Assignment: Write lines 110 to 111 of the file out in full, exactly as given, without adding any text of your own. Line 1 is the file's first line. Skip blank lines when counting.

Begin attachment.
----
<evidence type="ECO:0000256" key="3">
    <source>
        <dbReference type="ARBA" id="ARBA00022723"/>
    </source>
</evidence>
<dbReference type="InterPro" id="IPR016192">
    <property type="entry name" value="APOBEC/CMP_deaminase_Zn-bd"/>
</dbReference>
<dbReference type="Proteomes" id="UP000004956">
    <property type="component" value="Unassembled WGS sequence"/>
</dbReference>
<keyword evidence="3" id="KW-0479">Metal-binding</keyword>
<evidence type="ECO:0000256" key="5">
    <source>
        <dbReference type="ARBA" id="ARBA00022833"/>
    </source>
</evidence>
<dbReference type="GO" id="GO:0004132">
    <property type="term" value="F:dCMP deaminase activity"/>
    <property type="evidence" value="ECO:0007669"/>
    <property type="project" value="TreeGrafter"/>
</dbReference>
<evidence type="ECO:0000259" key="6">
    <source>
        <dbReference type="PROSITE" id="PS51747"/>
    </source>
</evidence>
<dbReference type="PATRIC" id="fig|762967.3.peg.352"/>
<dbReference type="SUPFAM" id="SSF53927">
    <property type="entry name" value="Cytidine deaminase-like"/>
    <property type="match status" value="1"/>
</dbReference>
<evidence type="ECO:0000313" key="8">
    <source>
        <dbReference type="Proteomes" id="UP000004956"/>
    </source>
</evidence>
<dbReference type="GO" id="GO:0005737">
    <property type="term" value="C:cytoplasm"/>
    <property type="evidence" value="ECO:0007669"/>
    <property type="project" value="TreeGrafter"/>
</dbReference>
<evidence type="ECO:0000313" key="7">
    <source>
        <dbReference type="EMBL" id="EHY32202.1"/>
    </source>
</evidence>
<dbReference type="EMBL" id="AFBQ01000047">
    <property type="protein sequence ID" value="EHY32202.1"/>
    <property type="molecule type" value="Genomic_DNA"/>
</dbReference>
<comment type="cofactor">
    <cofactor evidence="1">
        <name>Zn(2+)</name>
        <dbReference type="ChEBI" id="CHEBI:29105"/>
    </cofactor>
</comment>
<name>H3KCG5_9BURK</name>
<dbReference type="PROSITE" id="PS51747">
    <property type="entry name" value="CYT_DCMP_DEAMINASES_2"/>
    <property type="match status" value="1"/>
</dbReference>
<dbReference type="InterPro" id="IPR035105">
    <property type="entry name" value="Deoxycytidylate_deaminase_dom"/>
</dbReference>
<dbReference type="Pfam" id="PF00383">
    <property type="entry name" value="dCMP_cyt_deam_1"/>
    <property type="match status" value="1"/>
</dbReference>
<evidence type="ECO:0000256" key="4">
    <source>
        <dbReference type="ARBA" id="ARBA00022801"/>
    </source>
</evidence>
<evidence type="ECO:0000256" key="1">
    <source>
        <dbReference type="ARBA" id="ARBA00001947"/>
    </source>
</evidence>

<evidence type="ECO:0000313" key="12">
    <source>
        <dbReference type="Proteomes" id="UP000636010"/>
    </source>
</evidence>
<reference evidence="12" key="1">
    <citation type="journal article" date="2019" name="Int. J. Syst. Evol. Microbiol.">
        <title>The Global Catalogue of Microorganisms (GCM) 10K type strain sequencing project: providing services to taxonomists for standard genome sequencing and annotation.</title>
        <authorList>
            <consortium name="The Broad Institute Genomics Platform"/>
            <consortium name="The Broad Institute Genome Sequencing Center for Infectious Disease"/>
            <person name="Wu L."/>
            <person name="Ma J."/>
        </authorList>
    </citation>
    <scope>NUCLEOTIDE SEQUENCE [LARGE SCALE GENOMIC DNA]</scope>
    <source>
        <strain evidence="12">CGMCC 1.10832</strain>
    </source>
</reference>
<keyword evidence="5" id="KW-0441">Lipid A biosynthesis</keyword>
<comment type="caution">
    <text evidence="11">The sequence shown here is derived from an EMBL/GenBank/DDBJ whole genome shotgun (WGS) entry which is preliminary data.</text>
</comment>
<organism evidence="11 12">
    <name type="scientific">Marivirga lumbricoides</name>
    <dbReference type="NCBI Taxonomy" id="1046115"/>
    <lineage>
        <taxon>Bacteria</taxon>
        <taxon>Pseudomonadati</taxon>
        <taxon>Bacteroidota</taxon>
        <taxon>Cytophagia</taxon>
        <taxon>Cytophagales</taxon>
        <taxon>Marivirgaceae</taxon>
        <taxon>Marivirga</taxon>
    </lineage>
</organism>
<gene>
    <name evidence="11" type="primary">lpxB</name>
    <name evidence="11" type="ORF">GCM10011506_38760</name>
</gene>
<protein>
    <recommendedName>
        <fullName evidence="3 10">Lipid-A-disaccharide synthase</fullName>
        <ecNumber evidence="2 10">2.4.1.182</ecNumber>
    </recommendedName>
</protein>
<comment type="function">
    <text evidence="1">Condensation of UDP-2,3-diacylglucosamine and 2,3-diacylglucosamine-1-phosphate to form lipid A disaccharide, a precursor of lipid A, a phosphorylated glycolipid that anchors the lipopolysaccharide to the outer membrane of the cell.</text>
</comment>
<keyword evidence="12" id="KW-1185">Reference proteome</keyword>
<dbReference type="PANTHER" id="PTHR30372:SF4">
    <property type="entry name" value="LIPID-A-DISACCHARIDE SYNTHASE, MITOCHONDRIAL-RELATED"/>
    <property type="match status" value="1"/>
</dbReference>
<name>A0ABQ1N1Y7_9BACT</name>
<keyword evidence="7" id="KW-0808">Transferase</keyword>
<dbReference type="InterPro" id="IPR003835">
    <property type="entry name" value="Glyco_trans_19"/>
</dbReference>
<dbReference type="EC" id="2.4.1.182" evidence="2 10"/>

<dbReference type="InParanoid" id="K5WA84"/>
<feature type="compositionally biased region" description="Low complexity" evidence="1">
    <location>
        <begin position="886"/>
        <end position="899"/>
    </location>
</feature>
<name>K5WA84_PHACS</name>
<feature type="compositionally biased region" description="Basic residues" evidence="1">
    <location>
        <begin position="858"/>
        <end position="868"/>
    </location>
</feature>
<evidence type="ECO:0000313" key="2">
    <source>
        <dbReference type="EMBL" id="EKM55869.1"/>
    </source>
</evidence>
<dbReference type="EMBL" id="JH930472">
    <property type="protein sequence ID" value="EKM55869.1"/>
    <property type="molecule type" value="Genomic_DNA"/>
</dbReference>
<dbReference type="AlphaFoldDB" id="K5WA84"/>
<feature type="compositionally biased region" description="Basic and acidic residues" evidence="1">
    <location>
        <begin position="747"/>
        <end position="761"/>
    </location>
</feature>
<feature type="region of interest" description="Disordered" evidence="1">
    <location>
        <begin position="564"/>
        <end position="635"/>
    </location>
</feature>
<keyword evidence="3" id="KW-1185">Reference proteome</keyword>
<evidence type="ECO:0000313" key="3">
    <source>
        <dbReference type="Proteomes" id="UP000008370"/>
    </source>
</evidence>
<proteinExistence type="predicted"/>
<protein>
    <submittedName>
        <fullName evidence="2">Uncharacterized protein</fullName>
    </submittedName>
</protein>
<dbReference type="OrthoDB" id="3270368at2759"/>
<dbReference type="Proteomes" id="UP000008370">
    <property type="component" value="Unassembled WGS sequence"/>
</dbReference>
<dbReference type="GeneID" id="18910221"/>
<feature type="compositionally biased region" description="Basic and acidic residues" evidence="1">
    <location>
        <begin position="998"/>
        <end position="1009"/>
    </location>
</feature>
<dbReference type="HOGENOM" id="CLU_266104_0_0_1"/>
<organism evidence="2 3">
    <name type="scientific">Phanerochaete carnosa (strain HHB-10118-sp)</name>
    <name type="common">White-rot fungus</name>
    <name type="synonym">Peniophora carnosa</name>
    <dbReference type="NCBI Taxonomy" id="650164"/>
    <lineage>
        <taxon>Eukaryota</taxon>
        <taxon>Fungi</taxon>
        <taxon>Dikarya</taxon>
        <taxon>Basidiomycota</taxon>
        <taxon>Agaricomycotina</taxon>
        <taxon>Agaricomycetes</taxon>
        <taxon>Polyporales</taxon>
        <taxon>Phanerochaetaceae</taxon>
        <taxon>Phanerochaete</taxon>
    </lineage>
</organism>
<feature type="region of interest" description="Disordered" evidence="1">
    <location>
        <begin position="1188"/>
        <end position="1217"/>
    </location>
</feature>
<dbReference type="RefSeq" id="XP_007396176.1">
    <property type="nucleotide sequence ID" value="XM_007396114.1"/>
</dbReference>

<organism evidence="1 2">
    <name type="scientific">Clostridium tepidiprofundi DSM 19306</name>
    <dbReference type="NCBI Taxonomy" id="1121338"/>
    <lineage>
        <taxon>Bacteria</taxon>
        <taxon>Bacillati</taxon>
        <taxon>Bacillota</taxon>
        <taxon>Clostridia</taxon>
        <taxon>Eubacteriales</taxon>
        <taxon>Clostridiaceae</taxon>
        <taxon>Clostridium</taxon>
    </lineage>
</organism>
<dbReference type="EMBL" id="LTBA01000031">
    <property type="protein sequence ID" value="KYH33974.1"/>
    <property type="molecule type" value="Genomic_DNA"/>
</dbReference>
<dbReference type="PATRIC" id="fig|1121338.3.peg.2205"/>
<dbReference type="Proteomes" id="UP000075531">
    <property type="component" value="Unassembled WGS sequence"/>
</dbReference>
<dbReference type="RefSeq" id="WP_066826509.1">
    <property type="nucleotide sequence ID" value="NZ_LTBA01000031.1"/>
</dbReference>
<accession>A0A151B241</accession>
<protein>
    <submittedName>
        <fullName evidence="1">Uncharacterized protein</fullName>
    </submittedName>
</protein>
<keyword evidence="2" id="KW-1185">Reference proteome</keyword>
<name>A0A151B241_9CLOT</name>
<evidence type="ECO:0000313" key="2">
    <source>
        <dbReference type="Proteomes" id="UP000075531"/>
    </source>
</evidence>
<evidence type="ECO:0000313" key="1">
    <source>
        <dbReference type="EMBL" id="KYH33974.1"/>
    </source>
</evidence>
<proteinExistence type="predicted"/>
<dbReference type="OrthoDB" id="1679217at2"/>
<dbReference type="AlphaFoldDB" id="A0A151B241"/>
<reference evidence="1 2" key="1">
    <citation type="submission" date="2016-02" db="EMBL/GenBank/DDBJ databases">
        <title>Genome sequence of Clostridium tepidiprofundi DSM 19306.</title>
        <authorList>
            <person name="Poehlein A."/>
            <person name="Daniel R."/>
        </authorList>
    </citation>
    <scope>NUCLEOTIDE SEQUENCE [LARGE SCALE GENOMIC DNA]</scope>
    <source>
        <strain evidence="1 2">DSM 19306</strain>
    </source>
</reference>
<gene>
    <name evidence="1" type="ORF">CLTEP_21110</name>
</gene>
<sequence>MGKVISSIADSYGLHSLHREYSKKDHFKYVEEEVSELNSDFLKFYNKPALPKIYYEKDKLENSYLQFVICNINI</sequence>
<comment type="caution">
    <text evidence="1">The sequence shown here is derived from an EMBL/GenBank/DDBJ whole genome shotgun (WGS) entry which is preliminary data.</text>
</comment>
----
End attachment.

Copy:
        <taxon>Bacteroidota</taxon>
        <taxon>Cytophagia</taxon>